She Will is the feature film debut of director Charlotte Colbert and as such, it’s remarkably confident and assured.
Truth is often more horrifying than fiction, especially in our era – when the news is dominated by war, violence and abuse – it’s hard to stop yourself from endlessly doom scrolling.
With fiction however, you’re often awarded catharsis, a release of sorts. And She Will, Charlotte Colbert’s directorial debut, feels particularly poignant and cathartic in how it explores trauma and history of abuse.
Alice Krige stars as Veronica Ghent, an ageing movie star who has just undergone a double mastectomy. She retreats to a Scottish facility to recover in peace with her nurse Desi (Kota Eberhardt) but soon discovers something is allowing her to seek revenge in her dreams.
See, Veronica was abused as a minor by film director Hathbourne (Malcolm McDowell, who proves in this film that he’s still got it) and while the media reports how she has aged, they also glorify him. The trigger for Veronica’s need for revenge seems to be that Hathbourne is about to recast her role in a remake of the film they did together.
If She Will sounds like it has been hand-crafted to fit our #MeToo laced times, it has, but that doesn’t make it any less powerful. There is much to admire in She Will, but its greatest strength is Krige who is phenomenal as a woman scorned who yearns for revenge and to stop the cycle of abuse.
While Krige is fantastic, giving her a run for her money is Eberhardt. She brings a warm and inviting presence to the film that otherwise often feels cold. Perhaps this is on purpose; Colbert makes the most out of her location to create haunting and visceral images that burrow themselves under your skin and stay there for a long time after the credits have rolled. This is all aided by Clint Mansell’s hypnotic score.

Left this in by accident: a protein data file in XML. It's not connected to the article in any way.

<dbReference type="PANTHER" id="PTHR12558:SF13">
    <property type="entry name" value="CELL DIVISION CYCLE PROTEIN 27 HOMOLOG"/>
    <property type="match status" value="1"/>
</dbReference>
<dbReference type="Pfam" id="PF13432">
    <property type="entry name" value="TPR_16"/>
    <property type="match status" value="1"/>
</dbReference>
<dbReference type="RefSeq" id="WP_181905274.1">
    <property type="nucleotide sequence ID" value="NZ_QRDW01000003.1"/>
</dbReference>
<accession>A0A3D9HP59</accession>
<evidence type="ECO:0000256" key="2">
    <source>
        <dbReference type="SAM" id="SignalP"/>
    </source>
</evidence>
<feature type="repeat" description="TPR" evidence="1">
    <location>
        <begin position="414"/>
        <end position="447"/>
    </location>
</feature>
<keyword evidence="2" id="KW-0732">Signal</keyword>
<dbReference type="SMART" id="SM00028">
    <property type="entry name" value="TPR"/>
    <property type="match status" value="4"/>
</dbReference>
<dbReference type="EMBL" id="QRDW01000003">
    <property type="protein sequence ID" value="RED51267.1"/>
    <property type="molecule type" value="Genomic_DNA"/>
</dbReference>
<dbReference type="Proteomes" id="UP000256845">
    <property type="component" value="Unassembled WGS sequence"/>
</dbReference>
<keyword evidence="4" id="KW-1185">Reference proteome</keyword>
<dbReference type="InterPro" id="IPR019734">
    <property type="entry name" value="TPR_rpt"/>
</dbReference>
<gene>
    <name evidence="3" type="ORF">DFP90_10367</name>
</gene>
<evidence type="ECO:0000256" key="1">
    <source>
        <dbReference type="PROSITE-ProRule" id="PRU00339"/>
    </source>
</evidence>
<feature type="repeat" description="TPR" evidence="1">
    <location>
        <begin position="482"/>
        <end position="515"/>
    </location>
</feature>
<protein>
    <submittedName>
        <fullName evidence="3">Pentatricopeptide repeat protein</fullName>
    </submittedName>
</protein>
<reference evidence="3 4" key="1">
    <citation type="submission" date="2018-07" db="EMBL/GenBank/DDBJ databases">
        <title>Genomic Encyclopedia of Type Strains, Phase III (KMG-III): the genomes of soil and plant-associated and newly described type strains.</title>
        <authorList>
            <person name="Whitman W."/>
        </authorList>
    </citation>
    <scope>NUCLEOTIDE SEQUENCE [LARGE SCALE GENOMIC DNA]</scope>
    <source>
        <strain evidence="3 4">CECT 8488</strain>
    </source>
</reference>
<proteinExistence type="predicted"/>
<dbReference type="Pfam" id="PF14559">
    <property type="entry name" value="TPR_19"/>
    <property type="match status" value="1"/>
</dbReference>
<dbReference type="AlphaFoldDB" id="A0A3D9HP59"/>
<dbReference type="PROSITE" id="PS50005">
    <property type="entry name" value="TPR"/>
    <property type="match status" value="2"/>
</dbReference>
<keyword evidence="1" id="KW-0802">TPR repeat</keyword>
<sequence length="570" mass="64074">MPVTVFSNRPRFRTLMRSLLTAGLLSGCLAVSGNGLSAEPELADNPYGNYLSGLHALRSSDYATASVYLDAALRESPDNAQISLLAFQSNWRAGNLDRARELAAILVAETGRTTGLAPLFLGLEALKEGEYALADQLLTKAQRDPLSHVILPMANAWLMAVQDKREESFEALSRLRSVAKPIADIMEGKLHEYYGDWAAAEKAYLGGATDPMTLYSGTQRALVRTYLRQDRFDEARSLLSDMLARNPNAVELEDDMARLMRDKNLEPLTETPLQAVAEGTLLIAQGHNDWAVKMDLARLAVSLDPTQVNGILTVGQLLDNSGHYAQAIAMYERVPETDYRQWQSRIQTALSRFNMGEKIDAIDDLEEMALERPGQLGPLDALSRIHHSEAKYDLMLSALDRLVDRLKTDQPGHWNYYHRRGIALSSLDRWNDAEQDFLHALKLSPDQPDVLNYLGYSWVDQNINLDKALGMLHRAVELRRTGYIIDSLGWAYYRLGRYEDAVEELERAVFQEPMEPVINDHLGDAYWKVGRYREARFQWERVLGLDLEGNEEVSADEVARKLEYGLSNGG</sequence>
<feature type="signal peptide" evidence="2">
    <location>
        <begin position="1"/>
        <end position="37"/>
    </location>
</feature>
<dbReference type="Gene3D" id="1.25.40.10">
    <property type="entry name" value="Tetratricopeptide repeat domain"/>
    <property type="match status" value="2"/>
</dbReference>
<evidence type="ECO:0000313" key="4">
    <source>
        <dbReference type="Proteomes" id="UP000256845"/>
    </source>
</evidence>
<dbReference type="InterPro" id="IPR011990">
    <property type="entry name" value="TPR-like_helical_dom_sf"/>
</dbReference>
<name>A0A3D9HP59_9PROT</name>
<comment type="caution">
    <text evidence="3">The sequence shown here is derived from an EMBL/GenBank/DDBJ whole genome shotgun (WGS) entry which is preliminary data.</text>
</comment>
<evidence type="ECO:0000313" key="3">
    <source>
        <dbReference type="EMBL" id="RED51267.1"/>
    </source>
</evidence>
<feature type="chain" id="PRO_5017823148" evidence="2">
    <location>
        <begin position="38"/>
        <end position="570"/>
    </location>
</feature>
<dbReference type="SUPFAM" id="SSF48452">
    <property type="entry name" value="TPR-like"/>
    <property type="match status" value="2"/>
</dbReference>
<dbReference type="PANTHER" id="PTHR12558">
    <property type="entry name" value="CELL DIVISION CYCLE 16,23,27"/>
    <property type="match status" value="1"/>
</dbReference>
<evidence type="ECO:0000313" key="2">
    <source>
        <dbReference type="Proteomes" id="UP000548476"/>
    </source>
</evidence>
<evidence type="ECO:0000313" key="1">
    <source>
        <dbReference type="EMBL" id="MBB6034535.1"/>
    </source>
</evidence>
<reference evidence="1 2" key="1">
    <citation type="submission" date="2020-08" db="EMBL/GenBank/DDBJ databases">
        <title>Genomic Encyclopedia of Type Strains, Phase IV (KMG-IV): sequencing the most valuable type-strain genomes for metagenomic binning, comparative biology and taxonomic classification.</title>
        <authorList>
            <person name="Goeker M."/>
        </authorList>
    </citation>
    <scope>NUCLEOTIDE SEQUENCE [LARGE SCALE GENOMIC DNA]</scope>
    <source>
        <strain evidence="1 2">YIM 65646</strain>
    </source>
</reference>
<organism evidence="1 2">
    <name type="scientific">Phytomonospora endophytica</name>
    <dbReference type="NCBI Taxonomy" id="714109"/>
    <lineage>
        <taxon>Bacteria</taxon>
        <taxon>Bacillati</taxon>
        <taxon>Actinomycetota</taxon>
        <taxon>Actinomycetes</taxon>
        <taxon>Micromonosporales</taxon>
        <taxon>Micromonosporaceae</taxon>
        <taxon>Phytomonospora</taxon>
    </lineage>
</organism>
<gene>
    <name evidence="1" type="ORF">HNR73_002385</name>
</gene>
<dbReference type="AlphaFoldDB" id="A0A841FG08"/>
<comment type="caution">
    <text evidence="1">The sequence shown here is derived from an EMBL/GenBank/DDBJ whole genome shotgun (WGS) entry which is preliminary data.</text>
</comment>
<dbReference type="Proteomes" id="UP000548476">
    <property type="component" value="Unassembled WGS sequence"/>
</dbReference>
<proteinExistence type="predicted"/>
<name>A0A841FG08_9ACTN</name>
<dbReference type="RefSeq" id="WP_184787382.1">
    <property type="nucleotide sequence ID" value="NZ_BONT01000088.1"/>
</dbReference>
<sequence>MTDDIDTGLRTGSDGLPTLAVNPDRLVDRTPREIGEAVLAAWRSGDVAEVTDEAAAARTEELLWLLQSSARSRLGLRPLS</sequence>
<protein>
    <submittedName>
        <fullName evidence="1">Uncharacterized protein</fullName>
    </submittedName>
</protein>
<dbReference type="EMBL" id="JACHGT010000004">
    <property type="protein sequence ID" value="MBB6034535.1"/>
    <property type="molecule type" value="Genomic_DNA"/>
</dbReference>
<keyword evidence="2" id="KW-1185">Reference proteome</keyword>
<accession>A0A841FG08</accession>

Colbert, a former artist turned filmmaker, directs She Will with an unshakeable vision. Nothing in She Will reveals that Colbert is new to directing, as the film flows effortlessly and with purpose. Although She Will is never quite a full-bloodied horror film, it’s undeniably creepy and unsettling. Colbert’s artist background shows strongly in scenes where Veronica is dreaming, they’re disturbing, yet beautiful.
The film speaks directly of female power and more specifically about regaining it. To frame the story from the viewpoint of Veronica, a woman of a certain age who desperately attempts to hide her age with makeup in the hopes that no one notices how her skin has started to sag or how new lines are forming each and every day, is brave and necessary.
There is also a playful element to She Will. Rupert Everett plays a flamboyant, pretentious artist with an even worse group of followers, all of whom are also residing at the facility, much to Veronica’s chagrin. It doesn’t bring much to the film; the narrative seems to stand still whenever Everett is on screen, although he is clearly having a blast with the character.
She Will is at its best when Colbert stays focused on Veronica’s experiences and how she regains her agency. For a long time, She Will is seemingly about the horrors of growing old and having your body fail you, but it’s also about appreciating everything your body, especially as a woman, has gone through and how much power it holds.
She Will is in UK cinemas July 22.